Missa – In nomine Patris…..
In nomine Patris, et Filii, et Spiritus Sancti. In the Name of the Father, and of the Son, and of the Holy Spirit. These are the words that accompany the Signum Crucis or Sign of the Cross. It is an action made by the ancient church, and even retained in some of the early protestant sects. You’ve seen it made by catholics, or on tv and in the movies, usually to signify a religious or spiritual moment. The Sign of the Cross is a blessing which is made by tracing a cross with the hand and repeating the Trinitarian Formula. The most notable instance of this is by tracing the cross over the body, starting from the forehead, down to the chest and then to both shoulders. It is with this sign that the Introductory Rites of the mass begin, and throughout the mass the Signum Crucis will reappear.
After the Procession, when the Priest and those accompanying make their way to the Altar, the priest continues to the altar, he genuflects, and then in an acknowledgment of Christ, he will kiss the altar. The kiss is also of ancient origin, a greeting which was not confined to those of the opposite sex. It carried with it not only a sign of affection but was also a symbol of homage, allegiance and submission. Kissing the altar expresses the submission of the priest to Christ because the altar itself is a symbol of Christ.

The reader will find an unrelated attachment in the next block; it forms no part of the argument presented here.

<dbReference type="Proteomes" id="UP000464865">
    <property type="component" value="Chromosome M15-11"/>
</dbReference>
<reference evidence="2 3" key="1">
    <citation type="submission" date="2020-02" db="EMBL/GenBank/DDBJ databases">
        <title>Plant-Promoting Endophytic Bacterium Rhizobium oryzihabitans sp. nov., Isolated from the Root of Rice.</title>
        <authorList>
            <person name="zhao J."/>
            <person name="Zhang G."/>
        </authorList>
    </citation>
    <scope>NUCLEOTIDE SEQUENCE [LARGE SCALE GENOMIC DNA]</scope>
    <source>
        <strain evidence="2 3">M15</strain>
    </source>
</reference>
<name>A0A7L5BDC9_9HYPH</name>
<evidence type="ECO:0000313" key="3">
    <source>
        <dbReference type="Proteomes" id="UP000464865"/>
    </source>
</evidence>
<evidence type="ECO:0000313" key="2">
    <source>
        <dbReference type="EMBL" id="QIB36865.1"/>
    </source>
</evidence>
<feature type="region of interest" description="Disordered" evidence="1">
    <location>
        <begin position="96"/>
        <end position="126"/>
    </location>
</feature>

The priest will then turn to the congregation and greet them with the sign of the cross to which the congregation will respond by making the sign on their own bodies along with the priests blessing and completing it with an “Amen.”
The sign of the cross is an action. Some would call it a dead ritual or even a work of sorts. Something done merely for religion; a reaction, a mechanical response done without meaning. But the truth is that such symbols which are expressed by action and word are a completion of what goes on in ones mind. A sad aspect of modernity, especially in the religions which were born out of the reformation is that such actions were slowly removed, ridiculed and rejected, in light of a more ‘mental’ or ‘assent’ styled faith. The ancient church, in every way has been ‘incarnational’ in it’s mindset. It is a holistic faith where the body, soul and spirit are all at work together, completing the whole man, and completing what is traditionally understood as faith. Understanding what the symbol means, what is meant by the action sets the stage for the mass in the same way that holding hands or giving a hug may begin a date. Some may criticize, giggle, or frown upon such acts of affection but for the couple who are preparing for a special night out, such signs are essential for a romance. A word whose etymology starts in Rome.